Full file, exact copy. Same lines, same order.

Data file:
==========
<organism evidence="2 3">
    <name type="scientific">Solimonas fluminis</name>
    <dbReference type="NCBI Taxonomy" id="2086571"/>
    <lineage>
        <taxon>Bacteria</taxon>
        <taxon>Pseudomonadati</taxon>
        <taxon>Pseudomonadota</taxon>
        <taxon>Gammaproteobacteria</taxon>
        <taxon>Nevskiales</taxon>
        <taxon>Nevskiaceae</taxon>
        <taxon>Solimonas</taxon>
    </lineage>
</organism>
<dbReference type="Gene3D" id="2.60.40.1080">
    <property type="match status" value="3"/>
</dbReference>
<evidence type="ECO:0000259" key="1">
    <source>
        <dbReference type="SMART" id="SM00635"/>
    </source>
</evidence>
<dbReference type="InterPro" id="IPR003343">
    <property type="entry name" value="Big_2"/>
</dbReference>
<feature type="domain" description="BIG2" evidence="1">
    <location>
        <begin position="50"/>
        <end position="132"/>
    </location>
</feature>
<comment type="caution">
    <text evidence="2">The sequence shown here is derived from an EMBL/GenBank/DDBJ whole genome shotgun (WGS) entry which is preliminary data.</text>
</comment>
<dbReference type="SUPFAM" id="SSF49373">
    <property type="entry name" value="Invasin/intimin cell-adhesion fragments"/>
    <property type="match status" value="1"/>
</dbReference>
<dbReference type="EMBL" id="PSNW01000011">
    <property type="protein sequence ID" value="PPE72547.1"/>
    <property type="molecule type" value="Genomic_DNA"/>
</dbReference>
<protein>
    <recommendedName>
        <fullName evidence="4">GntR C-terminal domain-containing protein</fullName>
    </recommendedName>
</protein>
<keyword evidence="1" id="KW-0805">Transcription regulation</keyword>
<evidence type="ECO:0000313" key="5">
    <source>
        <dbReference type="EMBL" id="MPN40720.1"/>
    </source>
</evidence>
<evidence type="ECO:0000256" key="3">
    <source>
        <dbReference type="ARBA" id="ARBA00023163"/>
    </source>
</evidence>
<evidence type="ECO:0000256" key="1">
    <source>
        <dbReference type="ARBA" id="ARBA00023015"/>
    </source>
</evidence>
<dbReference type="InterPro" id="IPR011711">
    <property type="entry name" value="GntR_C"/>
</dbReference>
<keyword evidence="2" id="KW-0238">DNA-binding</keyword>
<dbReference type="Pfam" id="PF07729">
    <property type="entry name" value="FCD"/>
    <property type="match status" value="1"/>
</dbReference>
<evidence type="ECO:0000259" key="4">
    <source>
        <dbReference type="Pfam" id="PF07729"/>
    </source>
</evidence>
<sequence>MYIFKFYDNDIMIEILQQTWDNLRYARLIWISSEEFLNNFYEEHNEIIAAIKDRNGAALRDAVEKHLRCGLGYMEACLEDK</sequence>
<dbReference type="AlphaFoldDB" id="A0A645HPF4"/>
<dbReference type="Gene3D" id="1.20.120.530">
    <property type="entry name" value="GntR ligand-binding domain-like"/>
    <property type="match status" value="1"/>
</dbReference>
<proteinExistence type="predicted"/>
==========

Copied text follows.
<organism evidence="2 3">
    <name type="scientific">Solimonas fluminis</name>
    <dbReference type="NCBI Taxonomy" id="2086571"/>
    <lineage>
        <taxon>Bacteria</taxon>
        <taxon>Pseudomonadati</taxon>
        <taxon>Pseudomonadota</taxon>
        <taxon>Gammaproteobacteria</taxon>
        <taxon>Nevskiales</taxon>
        <taxon>Nevskiaceae</taxon>
        <taxon>Solimonas</taxon>
    </lineage>
</organism>
<dbReference type="Gene3D" id="2.60.40.1080">
    <property type="match status" value="3"/>
</dbReference>
<evidence type="ECO:0000259" key="1">
    <source>
        <dbReference type="SMART" id="SM00635"/>
    </source>
</evidence>
<dbReference type="InterPro" id="IPR003343">
    <property type="entry name" value="Big_2"/>
</dbReference>
<feature type="domain" description="BIG2" evidence="1">
    <location>
        <begin position="50"/>
        <end position="132"/>
    </location>
</feature>
<comment type="caution">
    <text evidence="2">The sequence shown here is derived from an EMBL/GenBank/DDBJ whole genome shotgun (WGS) entry which is preliminary data.</text>
</comment>
<dbReference type="SUPFAM" id="SSF49373">
    <property type="entry name" value="Invasin/intimin cell-adhesion fragments"/>
    <property type="match status" value="1"/>
</dbReference>
<dbReference type="EMBL" id="PSNW01000011">
    <property type="protein sequence ID" value="PPE72547.1"/>
    <property type="molecule type" value="Genomic_DNA"/>
</dbReference>
<protein>
    <recommendedName>
        <fullName evidence="4">GntR C-terminal domain-containing protein</fullName>
    </recommendedName>
</protein>
<keyword evidence="1" id="KW-0805">Transcription regulation</keyword>
<evidence type="ECO:0000313" key="5">
    <source>
        <dbReference type="EMBL" id="MPN40720.1"/>
    </source>
</evidence>
<evidence type="ECO:0000256" key="3">
    <source>
        <dbReference type="ARBA" id="ARBA00023163"/>
    </source>
</evidence>
<evidence type="ECO:0000256" key="1">
    <source>
        <dbReference type="ARBA" id="ARBA00023015"/>
    </source>
</evidence>
<dbReference type="InterPro" id="IPR011711">
    <property type="entry name" value="GntR_C"/>
</dbReference>
<keyword evidence="2" id="KW-0238">DNA-binding</keyword>
<dbReference type="Pfam" id="PF07729">
    <property type="entry name" value="FCD"/>
    <property type="match status" value="1"/>
</dbReference>
<evidence type="ECO:0000259" key="4">
    <source>
        <dbReference type="Pfam" id="PF07729"/>
    </source>
</evidence>
<sequence>MYIFKFYDNDIMIEILQQTWDNLRYARLIWISSEEFLNNFYEEHNEIIAAIKDRNGAALRDAVEKHLRCGLGYMEACLEDK</sequence>
<dbReference type="AlphaFoldDB" id="A0A645HPF4"/>
<dbReference type="Gene3D" id="1.20.120.530">
    <property type="entry name" value="GntR ligand-binding domain-like"/>
    <property type="match status" value="1"/>
</dbReference>
<proteinExistence type="predicted"/>